Newfoundland
by the Strait of Belle Isle. It is the largest and northernmost geographical region in Atlantic Canada. Labrador
Labrador
occupies the eastern part of the Labrador
Labrador
Peninsula. It is bordered to the west and the south by the Canadian province of Quebec. Labrador
Labrador
also shares a small land border with the Canadian territory of Nunavut
Nunavut
on Killiniq Island. Though Labrador
Labrador
covers 71 percent of the province's land area, it has only 8 percent of the province's population
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Legal Recognition
Legal recognition of some status or fact in a jurisdiction is formal acknowledgement of it as being true, valid, legal, or worthy of consideration and may involve approval or the granting of rights.[1] For example, a nation or territory may require a person to hold a professional qualification to practice some occupation, such as medicine. While any establishment may grant a qualification, only recognised qualifications from recognised establishments entitle the holder to practice the restricted occupation. Qualifications from another jurisdiction may or may not be recognised. In this way the state controls and regulates access; for example, physicians of unknown competence may not practice, and it may be desired to protect employment of local people. Another example is that any person can undergo a form of marriage with anyone or anything, and claim to be married
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Tree Line
The tree line is the edge of the habitat at which trees are capable of growing. It is found at high elevations and in frigid environments. Beyond the tree line, trees cannot tolerate the environmental conditions (usually cold temperatures or lack of moisture).[1]:51 The tree line should not be confused with a lower timberline or forest line, which is the line where trees form a forest with a closed canopy.[2]:151[3]:18 At the tree line, tree growth is often sparse and stunted, with the last trees forming densely matted bushes, known as krummholz (German for "crooked wood").[4]:58 The tree line, like many other natural lines (lake boundaries, for example), appears well-defined from a distance, but upon sufficiently close inspection, it is a gradual transition in most places
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Unicode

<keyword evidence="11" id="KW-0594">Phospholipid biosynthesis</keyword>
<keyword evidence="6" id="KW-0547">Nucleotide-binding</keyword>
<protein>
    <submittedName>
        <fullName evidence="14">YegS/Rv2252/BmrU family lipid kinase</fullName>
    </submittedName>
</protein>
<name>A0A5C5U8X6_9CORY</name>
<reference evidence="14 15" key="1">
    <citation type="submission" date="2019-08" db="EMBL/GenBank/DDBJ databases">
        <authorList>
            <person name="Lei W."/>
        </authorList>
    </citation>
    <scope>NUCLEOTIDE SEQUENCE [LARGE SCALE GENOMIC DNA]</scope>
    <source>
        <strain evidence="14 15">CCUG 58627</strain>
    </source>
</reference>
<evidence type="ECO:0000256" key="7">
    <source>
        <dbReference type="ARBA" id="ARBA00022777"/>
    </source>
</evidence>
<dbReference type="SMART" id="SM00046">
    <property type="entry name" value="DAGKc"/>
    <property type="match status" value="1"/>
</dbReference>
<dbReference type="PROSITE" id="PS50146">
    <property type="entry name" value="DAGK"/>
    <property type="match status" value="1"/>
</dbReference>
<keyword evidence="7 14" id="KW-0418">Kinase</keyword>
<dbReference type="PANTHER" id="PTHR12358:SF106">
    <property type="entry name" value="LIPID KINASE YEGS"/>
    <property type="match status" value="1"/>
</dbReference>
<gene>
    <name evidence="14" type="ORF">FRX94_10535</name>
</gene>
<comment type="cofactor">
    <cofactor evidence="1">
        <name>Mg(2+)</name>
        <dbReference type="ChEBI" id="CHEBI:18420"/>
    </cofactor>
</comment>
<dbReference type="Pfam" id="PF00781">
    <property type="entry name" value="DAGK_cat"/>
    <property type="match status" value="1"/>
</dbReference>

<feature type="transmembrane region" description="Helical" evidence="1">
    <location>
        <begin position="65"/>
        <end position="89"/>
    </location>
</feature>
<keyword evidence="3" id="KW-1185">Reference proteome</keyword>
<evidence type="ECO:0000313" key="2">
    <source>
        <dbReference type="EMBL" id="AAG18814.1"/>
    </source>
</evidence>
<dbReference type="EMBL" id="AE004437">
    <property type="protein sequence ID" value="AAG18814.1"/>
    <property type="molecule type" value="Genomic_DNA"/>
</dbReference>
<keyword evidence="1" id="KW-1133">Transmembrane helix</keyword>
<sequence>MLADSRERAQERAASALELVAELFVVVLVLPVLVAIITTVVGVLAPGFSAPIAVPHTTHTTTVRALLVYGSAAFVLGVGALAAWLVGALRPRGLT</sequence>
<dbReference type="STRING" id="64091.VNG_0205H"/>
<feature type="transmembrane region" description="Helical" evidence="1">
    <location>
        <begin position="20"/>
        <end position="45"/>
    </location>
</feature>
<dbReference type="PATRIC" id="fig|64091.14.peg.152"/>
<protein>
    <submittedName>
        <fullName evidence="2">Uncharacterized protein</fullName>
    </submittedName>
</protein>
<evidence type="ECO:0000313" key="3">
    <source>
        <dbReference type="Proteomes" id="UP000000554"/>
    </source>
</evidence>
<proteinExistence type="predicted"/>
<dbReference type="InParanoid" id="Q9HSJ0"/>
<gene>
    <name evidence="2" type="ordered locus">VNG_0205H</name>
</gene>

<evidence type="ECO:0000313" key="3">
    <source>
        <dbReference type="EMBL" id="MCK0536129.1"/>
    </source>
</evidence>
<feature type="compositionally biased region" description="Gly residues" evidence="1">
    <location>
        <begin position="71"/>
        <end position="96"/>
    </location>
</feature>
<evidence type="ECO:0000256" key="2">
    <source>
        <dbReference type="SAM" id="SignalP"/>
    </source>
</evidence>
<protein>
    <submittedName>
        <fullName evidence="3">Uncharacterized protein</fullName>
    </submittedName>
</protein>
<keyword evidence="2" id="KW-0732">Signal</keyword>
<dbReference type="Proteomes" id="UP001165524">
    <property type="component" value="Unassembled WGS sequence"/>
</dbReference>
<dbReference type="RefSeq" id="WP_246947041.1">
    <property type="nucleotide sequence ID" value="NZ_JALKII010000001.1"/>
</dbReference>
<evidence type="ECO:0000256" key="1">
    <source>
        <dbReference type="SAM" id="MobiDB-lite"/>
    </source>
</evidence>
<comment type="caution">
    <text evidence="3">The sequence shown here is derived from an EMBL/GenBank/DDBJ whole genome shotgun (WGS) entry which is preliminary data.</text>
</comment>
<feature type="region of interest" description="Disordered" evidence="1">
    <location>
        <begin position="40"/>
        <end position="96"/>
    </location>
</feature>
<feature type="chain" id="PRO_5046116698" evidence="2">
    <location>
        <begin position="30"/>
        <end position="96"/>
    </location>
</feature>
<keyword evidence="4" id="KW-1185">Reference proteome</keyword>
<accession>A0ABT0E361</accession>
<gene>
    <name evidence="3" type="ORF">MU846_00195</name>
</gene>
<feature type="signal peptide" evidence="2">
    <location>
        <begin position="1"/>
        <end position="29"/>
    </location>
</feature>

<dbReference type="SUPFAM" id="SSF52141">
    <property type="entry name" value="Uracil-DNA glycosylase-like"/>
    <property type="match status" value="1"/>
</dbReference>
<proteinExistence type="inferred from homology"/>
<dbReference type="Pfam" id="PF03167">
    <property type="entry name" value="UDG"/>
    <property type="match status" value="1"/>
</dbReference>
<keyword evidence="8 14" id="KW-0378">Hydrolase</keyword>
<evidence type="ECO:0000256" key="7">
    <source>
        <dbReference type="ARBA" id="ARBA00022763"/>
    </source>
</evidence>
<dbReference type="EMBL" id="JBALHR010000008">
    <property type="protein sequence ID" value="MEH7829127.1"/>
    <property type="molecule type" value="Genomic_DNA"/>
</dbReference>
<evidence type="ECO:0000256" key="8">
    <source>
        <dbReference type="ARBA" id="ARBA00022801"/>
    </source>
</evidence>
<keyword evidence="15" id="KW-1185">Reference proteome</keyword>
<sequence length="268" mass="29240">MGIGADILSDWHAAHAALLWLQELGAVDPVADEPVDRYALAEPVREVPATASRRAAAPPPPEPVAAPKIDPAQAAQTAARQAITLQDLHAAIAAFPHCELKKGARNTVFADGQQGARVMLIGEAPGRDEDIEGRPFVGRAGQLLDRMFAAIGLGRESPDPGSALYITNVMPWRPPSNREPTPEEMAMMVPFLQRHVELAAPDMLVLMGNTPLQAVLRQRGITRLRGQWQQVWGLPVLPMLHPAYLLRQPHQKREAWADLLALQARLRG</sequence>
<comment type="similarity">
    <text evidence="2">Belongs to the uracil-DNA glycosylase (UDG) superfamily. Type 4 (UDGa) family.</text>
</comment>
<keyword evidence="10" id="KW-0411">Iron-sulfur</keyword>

Unicode
Unicode
is a computing industry standard for the consistent encoding, representation, and handling of text expressed in most of the world's writing systems. The latest version contains a repertoire of 136,755 characters covering 139 modern and historic scripts, as well as multiple symbol sets
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Replacement Character
Specials is a short Unicode
Unicode
block allocated at the very end of the Basic Multilingual Plane, at U+FFF0–FFFF. Of these 16 code points, five are assigned as of Unicode
Unicode
10.0:U+FFF9 INTERLINEAR ANNOTATION ANCHOR, marks start of annotated text U+FFFA INTERLINEAR ANNOTATION SEPARATOR, marks start of annotating character(s) U+FFFB INTERLINEAR ANNOTATION TERMINATOR, marks end of annotation block U+FFFC  OBJECT REPLACEMENT CHARACTER, placeholder in the text for another unspecified object, for example in a compound document. U+FFFD � REPLACEMENT CHARACTER used to replace an unknown, unrecognized or unrepresentable character U+FFFE <noncharacter-FFFE> not a character. U+FFFF <noncharacter-FFFF> not a character.FFFE and FFFF are not unassigned in the usual sense, but guaranteed not to be a Unicode
Unicode
character at all
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Glottolog
Glottolog
Glottolog
is a bibliographic database of the world's lesser-known languages, developed and maintained first at the former Max Planck Institute for Evolutionary Anthropology in Leipzig, Germany, and since 2015 at the Max Planck Institute for the Science of Human History in Jena, Germany. Glottolog
Glottolog
provides a catalogue of the world's languages and language families, and a bibliography on the world's less-spoken languages
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ISO 639-3
ISO 639-3:2007, Codes for the representation of names of languages – Part 3: Alpha-3 code for comprehensive coverage of languages, is an international standard for language codes in the ISO 639 series. It defines three-letter codes for identifying languages. The standard was published by ISO on 1 February 2007.[1] ISO 639-3 extends the ISO 639-2 alpha-3 codes with an aim to cover all known natural languages
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ISO 639-2
 ISO 639-2:1998, Codes for the representation of names of languages — Part 2: Alpha-3 code, is the second part of the ISO 639 standard, which lists codes for the representation of the names of languages. The three-letter codes given for each language in this part of the standard are referred to as "Alpha-3" codes. There are 464 entries in the list of ISO 639-2 codes. The US Library of Congress
Library of Congress
is the registration authority for ISO 639-2 (referred to as ISO 639-2/RA)
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ISO 639-1
 ISO 639-1:2002, Codes for the representation of names of languages — Part 1: Alpha-2 code, is the first part of the ISO 639 series of international standards for language codes. Part 1 covers the registration of two-letter codes. There are 184 two-letter codes registered as of October 2015. The registered codes cover the world's major languages. These codes are a useful international and formal shorthand for indicating languages